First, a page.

John Abraham, Varun Dhawan, Jacqueline Fernandez, Akshaye Khanna, Saqib Saleen, Rahul Dev
Sajid Nadiadwala, Sunil A Lulla
Rohit Dhawan, Tushar Hiranandani
By Shweta Kulkarni
By Shweta Kulkarni
India’s top batsman is kidnapped 36 hours before the finals between India-Pakistan and two cops are on the mission to bring him back; a solid idea!
Add to this stylized action, dialogue-baazi, hot looking men, bikini-clad woman, dance numbers, exotic locations, sexy cars, oomph oozing heroine, gun play and more or less your mould for a formulaic action film is ready.
But when the director Rohit Dhawan took all these ingredients and put them together to flesh out a film that is a little over two hours long, the end product turned out to be weary and just about okay.
To brief you all up with the story of Dishoom...well Viraj Sharma (Saqib) is India’s star cricket player, who is so dedicated to the game that even a dislocated shoulder doesn’t stop him from bringing the crown of victory to India. However, 36 hours before the big game between India-Pak our star player mysteriously goes missing in the Middle East. A brooding, chain smoker cop — Kabir Shergill (John) from the special task force is deployed from India to go assist Dubai police in this sensitive case. A funny, incompetent, good-for-nothing cop — Junaid Ansari (Varun Dhawan) from Dubai police force becomes his accomplice.
While there is no great suspense for the audience to decode, as we already know that Viraj is kidnapped by a bookie called Wagah (Akshaye), the rest of the film is about these two cops trying to find Viraj and figure out who the kidnapper is.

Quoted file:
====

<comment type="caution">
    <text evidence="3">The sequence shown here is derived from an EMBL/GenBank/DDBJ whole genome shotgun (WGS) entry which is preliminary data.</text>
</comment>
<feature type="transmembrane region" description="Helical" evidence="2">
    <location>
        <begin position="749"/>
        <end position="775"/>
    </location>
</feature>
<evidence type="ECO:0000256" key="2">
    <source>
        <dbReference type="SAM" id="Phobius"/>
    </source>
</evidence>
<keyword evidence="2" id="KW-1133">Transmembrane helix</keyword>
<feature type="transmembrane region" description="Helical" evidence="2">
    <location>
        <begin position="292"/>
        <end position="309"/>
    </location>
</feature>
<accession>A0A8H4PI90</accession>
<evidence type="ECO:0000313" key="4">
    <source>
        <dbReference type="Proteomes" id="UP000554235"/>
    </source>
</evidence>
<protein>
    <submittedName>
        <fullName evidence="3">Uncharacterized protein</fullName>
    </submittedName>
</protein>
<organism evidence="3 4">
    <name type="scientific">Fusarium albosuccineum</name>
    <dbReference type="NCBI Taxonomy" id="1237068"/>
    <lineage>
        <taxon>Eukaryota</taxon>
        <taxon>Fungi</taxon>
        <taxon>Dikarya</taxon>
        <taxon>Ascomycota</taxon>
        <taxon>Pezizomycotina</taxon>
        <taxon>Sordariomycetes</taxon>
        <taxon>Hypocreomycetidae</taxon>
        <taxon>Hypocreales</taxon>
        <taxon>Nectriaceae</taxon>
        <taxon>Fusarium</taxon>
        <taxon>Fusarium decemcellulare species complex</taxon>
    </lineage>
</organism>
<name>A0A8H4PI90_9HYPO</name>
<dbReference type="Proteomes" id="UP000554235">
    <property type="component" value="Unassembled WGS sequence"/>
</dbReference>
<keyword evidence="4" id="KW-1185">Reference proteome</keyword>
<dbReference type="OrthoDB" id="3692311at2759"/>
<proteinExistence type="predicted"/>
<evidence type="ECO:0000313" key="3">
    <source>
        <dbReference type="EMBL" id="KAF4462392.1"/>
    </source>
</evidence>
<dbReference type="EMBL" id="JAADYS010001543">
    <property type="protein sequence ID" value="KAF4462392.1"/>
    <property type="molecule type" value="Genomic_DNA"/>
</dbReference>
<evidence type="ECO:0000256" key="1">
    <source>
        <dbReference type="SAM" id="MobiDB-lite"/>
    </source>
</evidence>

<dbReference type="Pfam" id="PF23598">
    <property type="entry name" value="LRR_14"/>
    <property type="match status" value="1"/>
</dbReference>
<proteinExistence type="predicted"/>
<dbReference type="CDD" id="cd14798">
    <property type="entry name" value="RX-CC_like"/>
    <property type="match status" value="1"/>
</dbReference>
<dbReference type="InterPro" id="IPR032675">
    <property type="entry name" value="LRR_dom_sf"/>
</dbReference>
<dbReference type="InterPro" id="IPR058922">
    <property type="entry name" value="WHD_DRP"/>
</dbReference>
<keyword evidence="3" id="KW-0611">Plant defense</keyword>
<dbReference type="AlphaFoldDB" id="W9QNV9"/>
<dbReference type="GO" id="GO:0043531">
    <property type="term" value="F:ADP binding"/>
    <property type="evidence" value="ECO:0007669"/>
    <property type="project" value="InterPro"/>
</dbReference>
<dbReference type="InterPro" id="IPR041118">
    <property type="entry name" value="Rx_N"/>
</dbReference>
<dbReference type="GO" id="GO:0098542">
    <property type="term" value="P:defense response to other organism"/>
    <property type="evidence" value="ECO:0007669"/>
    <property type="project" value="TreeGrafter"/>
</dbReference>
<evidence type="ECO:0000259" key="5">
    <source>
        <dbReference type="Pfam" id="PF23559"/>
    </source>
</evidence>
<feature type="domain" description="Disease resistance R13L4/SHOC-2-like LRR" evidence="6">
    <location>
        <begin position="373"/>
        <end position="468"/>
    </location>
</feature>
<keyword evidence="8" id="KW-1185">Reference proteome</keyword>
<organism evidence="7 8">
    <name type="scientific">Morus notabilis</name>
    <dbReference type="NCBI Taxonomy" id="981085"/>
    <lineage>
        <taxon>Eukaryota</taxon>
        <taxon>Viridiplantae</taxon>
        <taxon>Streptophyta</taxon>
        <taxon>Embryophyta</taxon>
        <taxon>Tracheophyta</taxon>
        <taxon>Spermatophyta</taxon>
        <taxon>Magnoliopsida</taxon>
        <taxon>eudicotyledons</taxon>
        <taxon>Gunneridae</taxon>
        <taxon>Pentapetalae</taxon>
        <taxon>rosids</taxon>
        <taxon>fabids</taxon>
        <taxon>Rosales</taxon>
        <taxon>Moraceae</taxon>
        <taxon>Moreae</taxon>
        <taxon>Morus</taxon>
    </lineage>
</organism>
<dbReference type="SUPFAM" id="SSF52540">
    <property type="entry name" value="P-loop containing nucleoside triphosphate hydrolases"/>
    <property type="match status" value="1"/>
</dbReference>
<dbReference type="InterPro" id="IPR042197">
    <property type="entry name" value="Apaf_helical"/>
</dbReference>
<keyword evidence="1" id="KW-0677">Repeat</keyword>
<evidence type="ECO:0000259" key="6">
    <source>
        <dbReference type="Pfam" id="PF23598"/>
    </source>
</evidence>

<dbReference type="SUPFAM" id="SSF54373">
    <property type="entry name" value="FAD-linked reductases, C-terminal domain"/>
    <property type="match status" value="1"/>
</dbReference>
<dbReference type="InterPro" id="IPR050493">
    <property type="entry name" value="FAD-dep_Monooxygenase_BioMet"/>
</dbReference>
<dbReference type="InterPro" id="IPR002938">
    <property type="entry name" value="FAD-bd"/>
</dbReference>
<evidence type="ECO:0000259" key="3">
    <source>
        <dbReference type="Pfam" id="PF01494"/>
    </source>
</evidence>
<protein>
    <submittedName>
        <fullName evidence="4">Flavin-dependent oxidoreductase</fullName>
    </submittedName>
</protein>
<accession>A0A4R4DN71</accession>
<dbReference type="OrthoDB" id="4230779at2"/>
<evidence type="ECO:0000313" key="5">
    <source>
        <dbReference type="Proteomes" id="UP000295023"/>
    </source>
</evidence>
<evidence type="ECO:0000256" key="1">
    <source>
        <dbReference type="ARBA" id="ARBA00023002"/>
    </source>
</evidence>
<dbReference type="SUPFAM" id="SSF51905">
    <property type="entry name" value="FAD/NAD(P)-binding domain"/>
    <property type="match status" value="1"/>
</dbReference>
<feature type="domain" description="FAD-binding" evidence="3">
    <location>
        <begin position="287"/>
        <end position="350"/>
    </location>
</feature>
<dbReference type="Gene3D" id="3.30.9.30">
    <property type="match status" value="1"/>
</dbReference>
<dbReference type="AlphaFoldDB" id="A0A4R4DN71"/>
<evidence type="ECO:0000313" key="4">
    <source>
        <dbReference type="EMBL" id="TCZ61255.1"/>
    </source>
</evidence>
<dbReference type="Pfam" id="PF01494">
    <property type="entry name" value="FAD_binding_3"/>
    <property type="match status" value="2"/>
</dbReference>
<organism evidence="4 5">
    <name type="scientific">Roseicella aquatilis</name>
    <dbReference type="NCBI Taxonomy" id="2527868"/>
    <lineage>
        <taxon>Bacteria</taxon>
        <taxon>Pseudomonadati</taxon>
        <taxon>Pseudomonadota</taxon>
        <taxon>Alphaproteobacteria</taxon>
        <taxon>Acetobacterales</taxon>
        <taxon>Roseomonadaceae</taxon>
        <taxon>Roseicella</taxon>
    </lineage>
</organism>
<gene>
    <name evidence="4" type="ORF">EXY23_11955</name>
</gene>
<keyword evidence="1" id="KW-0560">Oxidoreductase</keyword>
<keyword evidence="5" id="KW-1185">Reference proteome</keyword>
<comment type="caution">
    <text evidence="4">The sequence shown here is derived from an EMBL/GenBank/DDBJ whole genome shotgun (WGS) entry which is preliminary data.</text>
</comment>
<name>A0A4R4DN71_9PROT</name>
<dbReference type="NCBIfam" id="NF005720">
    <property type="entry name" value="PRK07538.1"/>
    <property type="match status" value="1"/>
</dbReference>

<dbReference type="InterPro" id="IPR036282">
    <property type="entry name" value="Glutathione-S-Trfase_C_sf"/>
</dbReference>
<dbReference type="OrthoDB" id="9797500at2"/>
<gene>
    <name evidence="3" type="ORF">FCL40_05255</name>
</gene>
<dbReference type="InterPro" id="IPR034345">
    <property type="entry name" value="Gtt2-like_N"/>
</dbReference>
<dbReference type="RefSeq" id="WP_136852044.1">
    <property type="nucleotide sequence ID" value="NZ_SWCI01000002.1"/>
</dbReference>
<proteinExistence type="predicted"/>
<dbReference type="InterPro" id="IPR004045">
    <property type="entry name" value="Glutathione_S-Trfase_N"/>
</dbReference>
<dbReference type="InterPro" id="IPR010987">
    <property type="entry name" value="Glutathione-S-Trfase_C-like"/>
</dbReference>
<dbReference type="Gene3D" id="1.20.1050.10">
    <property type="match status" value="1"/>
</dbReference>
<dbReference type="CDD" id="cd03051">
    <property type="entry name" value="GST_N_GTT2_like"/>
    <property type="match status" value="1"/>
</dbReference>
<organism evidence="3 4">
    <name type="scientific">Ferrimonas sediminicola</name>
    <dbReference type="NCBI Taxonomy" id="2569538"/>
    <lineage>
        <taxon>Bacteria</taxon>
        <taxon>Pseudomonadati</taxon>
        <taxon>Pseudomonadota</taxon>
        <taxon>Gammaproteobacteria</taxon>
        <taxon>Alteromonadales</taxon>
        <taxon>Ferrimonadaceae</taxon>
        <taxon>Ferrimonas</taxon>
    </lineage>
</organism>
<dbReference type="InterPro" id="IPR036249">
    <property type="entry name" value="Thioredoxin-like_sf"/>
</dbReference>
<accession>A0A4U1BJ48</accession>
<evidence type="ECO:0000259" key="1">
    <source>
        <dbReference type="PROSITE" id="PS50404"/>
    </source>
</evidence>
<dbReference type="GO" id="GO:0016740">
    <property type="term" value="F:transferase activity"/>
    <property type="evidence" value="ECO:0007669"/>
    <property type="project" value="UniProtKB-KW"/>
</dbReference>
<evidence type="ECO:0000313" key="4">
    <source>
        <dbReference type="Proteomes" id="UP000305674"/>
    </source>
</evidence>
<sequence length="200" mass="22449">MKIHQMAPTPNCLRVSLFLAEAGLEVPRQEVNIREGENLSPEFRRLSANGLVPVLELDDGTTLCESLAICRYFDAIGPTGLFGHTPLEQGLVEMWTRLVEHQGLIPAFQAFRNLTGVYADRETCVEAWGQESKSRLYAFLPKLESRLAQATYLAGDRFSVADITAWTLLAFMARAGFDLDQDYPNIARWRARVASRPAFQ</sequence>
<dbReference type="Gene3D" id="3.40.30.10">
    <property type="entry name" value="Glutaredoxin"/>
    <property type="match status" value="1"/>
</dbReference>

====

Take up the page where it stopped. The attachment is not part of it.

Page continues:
In between, the likes of Nargis Fakhri, Vijay Raaz and Akshay Kumar make some unnecessary guest appearances without contributing much to the script. And of course, there is the small time crook – Meera (Jacqueline), who is obviously placed in the plot to provide some oomph.
No doubt, this routine buddy cop film gives plenty of instant gratification in terms of few one-liners, Varun’s relaxed and easy screen presence, his camaraderie with John, beautiful visuals of the Middle East, and the treat called Akshaye Khanna but shows little concern for characterization, storytelling, plot development and even comic relief.
Dishoom is saddled with an uninvolving screenplay and we don't see any real character development besides Kabir being a grumpy cop and Junaid a goofy one. Unlike other action thrillers, this one doesn’t keep you glued to your seats either. Rohit doesn’t even fully exploits the comic chemistry between his two leads. In fact, Dishoom heavily leans on some online popular gags and clichéd situations for laughs, which sporadically are amusing.
As for everything else in the film, Varun is good, in fact, his easy relaxed onscreen charm engages you despite the many flaws. John as the macho brooding cop is convincing. Jacqueline surprises us with her comic timing, the girl is pretty good. Rahul Dev and Saqib Saleem do their part well. And finally, it is a delight to watch Akshaye Khanna onscreen after so long, though one wishes that his characters was fleshed out better for the actor to deliver a remarkable performance.
On the whole, one can tag Dishoom as an average buddy cop film, which does have some funny scenes and moments but everything seems to be executed in so much rush that it fails to leave a lasting impact.